PubMed

    Ab, Olga; Whiteman, Kathleen R; Bartle, Laura M; Sun, Xiuxia; Singh, Rajeeva; Tavares, Daniel; LaBelle, Alyssa; Payne, Gillian; Lutz, Robert J; Pinkas, Jan; Goldmacher, Victor S; Chittenden, Thomas; Lambert, John M

    2015-07-01

    A majority of ovarian and non-small cell lung adenocarcinoma cancers overexpress folate receptor α (FRα). Here, we report the development of an anti-FRα antibody-drug conjugate (ADC), consisting of a FRα-binding antibody attached to a highly potent maytansinoid that induces cell-cycle arrest and cell death by targeting microtubules. From screening a large panel of anti-FRα monoclonal antibodies, we selected the humanized antibody M9346A as the best antibody for targeted delivery of a maytansinoid payload into FRα-positive cells. We compared M9346A conjugates with various linker/maytansinoid combinations, and found that a conjugate, now denoted as IMGN853, with the N-succinimidyl 4-(2-pyridyldithio)-2-sulfobutanoate (sulfo-SPDB) linker and N(2')-deacetyl-N(2')-(4-mercapto-4-methyl-1-oxopentyl)-maytansine (DM4) exhibited the most potent antitumor activity in several FRα-expressing xenograft tumor models. The level of expression of FRα on the surface of cells was a major determinant in the sensitivity of tumor cells to the cytotoxic effect of the conjugate. Efficacy studies of IMGN853 in xenografts of ovarian cancer and non-small cell lung cancer cell lines and of a patient tumor-derived xenograft model demonstrated that the ADC was highly active against tumors that expressed FRα at levels similar to those found on a large fraction of ovarian and non-small cell lung cancer patient tumors, as assessed by immunohistochemistry. IMGN853 displayed cytotoxic activity against FRα-negative cells situated near FRα-positive cells (bystander cytotoxic activity), indicating its ability to eradicate tumors with heterogeneous expression of FRα. Together, these findings support the clinical development of IMGN853 as a novel targeted therapy for patients with FRα-expressing tumors.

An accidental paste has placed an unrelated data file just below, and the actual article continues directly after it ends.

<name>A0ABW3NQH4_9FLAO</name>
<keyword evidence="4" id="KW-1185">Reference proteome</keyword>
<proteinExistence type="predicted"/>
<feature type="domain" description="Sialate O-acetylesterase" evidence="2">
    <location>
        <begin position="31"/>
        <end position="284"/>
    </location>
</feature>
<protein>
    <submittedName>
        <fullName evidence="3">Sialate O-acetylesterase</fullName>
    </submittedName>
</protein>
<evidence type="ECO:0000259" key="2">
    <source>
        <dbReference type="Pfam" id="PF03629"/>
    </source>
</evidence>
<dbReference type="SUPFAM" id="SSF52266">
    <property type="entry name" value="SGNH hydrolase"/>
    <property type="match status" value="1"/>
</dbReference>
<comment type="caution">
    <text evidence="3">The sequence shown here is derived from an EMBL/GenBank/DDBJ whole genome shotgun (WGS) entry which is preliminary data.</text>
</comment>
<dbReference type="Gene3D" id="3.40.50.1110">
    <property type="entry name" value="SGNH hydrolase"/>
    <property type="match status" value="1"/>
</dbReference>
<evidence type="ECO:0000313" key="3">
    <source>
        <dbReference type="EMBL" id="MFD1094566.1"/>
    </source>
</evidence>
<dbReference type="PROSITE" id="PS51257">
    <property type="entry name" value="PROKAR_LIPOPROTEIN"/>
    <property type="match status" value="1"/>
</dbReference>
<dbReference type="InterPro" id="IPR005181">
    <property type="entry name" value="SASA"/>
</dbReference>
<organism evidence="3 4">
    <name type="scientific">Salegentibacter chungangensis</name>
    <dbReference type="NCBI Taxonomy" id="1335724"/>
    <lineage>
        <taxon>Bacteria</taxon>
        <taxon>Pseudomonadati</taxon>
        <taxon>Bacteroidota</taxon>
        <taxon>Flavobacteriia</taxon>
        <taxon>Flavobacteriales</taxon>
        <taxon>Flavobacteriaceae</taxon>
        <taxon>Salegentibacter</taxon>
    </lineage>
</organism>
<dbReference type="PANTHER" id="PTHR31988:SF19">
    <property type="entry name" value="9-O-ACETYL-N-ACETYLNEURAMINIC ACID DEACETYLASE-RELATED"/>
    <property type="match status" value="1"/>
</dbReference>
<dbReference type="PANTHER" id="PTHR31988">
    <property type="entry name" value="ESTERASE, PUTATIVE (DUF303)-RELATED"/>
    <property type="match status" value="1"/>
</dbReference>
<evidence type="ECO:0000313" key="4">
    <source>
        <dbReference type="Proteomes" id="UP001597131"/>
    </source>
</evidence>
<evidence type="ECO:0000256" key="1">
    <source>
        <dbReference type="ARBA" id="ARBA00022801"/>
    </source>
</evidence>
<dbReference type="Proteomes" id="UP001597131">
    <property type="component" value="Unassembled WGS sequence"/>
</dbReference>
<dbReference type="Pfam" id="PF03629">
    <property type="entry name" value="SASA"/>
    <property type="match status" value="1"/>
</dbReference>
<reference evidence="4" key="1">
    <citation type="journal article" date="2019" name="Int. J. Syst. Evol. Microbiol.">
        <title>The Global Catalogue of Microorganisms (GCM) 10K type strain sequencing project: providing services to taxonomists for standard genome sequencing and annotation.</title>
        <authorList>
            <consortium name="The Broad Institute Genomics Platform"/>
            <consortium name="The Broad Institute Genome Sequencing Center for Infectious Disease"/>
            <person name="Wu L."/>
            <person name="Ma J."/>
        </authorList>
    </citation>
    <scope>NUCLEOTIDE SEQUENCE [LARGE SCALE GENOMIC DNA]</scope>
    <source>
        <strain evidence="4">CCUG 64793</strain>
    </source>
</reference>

6. Polymeric surfaces exhibiting photocatalytic activity and controlled anisotropic wettability

    NASA Astrophysics Data System (ADS)

    Anastasiadis, Spiros H.; Frysali, Melani A.; Papoutsakis, Lampros; Kenanakis, George; Stratakis, Emmanuel; Vamvakaki, Maria; Mountrichas, Grigoris; Pispas, Stergios

    2015-03-01

    In this work we focus on surfaces, which exhibit controlled, switchable wettability in response to one or more external stimuli as well as photocatalytic activity. For this we are inspired from nature to produce surfaces with a dual-scale hierarchical roughness and combine them with the appropriate inorganic and/or polymer coating. The combination of the hierarchical surface with a ZnO coating and a pH- or temperature-responsive polymer results in efficient photo-active properties as well as reversible superhydrophobic / superhydrophilic surfaces. Furthermore, we fabricate surfaces with unidirectional wettability variation. Overall, such complex surfaces require advanced design, combining hierarchically structured surfaces with suitable polymeric materials. Acknowledgment: This research was partially supported by the European Union (European Social Fund, ESF) and Greek national funds through the ``ARISTEIA II'' Action (SMART-SURF) of the Operational Programme ``Education and Lifelong Learning,'' NSRF 2007-2013, via the General Secretariat for Research & Technology, Ministry of Education and Religious Affairs, Greece.